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The Euro Crisis: Big Rescue, Big Doubts

Europe’s latest bailout plan is so full of holes it may not work

This time is different. Really. That was the message from European leaders after the 11th debt-crisis summit in 17 months produced an additional €109 billion ($157 billion) in loans for deficit-bloated Greece, easier aid terms for Ireland and Portugal, and a retooled bailout fund to prevent markets from trashing Spain and Italy as well. The euro, as well as the distressed countries’ bonds, rallied.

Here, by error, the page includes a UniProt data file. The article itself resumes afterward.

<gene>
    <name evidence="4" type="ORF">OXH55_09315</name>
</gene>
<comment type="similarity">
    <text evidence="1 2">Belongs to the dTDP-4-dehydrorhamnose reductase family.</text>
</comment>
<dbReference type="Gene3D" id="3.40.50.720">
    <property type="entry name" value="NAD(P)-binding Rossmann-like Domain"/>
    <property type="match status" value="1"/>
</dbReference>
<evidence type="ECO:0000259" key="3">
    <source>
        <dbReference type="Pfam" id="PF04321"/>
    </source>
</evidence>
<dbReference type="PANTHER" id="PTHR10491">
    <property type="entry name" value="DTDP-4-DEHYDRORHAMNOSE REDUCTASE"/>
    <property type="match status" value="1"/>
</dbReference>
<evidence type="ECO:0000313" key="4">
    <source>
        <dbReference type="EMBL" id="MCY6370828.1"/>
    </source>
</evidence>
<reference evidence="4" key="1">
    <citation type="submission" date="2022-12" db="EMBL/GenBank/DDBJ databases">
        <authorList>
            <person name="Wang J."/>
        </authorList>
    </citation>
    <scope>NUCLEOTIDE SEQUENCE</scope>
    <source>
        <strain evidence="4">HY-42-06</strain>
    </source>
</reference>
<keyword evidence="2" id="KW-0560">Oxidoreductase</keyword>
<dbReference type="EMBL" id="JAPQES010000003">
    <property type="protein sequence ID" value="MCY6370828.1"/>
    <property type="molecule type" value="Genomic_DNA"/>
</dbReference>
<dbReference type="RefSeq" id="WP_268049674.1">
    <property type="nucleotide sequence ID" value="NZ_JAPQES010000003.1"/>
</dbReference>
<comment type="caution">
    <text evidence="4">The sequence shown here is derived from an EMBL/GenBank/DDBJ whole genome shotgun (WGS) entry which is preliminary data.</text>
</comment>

Then doubts started to creep in and the markets teetered. The big concerns of investors and analysts are that the bailout fund is not financed well enough to handle a widespread attack on the bonds of several countries; that bondholders who had to sustain losses in the latest Greek bailout will suffer the same fate in Ireland and Portugal; and that the Greek crisis is far from over. Finally there’s the worry that Europe cannot act decisively enough to put this calamity behind it. As Graham Bishop, a London-based analyst, puts it, “The euro zone’s governance mechanisms seem only capable of achieving the barest minimum necessary to prevent an immediate meltdown.”